If I were setting this line, I would have it closer to BKN -9.5, indicating a market misconception. Brooklyn currently rank first in the NBA in defensive efficiency (95.7), Atlanta have some of the worst individual defenders in the league but have started 3-0 on the backs of offensive ability (and a second-ranked offensive efficiency metric), and the Nets will play with a rested Kevin Durant and Kyrie Irving. Trae Young has one of the highest pure usage rates in the league (a large portion of the offense runs through him) and Kyrie is one of the most underrated on-ball defenders at the point guard position. Add it all up and there is a higher-than-perception chance at this game turning into a blowout, which creates solid leverage by fading the studs (DISCLAIMER: this is a high variance play, but one that wins you more money over time than it costs you; when you get a play like this right, you place yourself in position to win a lot of money at once).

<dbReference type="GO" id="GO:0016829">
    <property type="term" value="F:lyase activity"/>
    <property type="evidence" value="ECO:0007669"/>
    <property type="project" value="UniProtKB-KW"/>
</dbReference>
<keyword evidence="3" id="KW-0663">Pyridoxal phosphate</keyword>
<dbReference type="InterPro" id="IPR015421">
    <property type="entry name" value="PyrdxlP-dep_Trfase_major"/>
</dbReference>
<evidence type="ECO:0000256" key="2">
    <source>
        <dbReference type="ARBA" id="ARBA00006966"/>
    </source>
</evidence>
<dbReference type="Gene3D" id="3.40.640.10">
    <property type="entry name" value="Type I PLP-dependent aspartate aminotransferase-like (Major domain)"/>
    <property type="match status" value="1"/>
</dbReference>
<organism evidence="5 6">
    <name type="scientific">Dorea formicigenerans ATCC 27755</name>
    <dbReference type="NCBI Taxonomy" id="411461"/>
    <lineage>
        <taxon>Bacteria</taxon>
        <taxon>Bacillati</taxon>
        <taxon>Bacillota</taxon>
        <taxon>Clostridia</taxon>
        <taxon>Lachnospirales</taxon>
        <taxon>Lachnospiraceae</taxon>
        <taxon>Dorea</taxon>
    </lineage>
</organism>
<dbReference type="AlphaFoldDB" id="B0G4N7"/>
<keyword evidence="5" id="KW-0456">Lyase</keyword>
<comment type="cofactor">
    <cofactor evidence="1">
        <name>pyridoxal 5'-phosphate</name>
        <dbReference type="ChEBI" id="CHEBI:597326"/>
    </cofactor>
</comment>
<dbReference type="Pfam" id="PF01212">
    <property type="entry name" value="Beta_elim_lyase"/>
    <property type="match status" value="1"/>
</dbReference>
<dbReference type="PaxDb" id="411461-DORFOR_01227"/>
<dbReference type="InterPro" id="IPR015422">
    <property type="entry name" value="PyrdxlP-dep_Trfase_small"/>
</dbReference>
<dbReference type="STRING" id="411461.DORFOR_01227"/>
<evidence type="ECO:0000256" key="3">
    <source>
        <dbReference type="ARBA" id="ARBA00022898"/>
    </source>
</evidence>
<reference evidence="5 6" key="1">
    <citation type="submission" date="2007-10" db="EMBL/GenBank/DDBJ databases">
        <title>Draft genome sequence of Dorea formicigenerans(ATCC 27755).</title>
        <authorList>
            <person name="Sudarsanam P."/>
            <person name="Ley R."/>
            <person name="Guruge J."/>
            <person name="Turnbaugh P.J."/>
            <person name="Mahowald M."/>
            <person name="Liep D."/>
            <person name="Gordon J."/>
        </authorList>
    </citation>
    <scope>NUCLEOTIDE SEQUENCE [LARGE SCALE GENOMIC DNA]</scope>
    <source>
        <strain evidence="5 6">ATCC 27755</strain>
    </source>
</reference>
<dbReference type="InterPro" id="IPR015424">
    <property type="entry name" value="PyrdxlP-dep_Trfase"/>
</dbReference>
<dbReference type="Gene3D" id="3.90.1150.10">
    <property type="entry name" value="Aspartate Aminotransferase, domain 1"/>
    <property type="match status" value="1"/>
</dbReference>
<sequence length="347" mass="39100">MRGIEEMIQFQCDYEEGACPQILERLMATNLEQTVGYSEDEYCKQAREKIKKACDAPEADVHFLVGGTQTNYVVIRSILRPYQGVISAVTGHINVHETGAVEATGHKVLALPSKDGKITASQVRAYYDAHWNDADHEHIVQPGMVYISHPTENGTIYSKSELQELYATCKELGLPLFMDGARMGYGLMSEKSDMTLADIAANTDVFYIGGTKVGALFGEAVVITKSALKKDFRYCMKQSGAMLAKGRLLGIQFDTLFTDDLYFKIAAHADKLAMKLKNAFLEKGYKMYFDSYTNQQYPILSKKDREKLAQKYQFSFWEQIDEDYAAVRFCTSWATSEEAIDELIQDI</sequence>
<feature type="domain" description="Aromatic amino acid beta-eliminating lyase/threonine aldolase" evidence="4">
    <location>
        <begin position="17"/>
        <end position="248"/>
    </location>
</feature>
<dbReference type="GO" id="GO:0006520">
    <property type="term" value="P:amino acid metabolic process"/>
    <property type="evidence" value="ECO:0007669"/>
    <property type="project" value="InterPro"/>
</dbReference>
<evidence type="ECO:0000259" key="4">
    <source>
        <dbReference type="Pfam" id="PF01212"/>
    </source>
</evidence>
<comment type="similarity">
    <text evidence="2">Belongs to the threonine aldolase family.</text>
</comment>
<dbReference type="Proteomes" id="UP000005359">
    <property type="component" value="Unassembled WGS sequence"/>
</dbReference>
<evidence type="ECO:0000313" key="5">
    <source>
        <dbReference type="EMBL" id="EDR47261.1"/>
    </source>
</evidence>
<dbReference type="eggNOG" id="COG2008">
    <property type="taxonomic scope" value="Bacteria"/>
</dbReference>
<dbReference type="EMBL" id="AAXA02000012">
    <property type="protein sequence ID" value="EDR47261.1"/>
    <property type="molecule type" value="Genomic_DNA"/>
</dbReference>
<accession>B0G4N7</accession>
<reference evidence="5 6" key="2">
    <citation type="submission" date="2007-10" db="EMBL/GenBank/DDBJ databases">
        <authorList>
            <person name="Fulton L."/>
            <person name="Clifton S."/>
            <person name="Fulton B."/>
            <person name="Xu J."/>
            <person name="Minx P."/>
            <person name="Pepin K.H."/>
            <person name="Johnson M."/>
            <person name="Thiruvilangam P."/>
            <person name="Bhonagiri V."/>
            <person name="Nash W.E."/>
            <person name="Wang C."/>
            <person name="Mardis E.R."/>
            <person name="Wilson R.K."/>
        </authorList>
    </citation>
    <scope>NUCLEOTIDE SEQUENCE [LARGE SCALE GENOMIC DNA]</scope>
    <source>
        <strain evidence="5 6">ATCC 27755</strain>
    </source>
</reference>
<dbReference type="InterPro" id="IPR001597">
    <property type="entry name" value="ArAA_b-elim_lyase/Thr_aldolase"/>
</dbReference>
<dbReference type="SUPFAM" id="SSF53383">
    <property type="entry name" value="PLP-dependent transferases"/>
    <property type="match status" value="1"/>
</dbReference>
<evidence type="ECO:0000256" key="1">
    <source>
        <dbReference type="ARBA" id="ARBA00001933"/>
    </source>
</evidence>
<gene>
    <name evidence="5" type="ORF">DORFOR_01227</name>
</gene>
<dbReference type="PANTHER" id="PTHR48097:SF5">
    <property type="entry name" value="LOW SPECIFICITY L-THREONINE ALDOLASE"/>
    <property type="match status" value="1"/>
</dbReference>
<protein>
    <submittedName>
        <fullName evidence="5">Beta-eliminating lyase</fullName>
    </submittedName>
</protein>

On the other side of that argument, both Kyrie Irving and Kevin Durant are currently projected for under 20% ownership, with Trae Young projected for sub 10% ownership, bringing us full circle to the “Macro Slate View” section. IF this game plays close throughout, the high game total and high usage rates of these three is likely to provide ample opportunity for two of them to be among the highest scoring players on the slate from a raw fantasy points perspective. Stacking this game environment by playing one of Durant or Kyrie, paired with Trae, allows us to capture this scenario at low combined ownership. If playing multiple lineups, I would build with each of these scenarios in mind, as it could prove to be the difference-maker of the slate.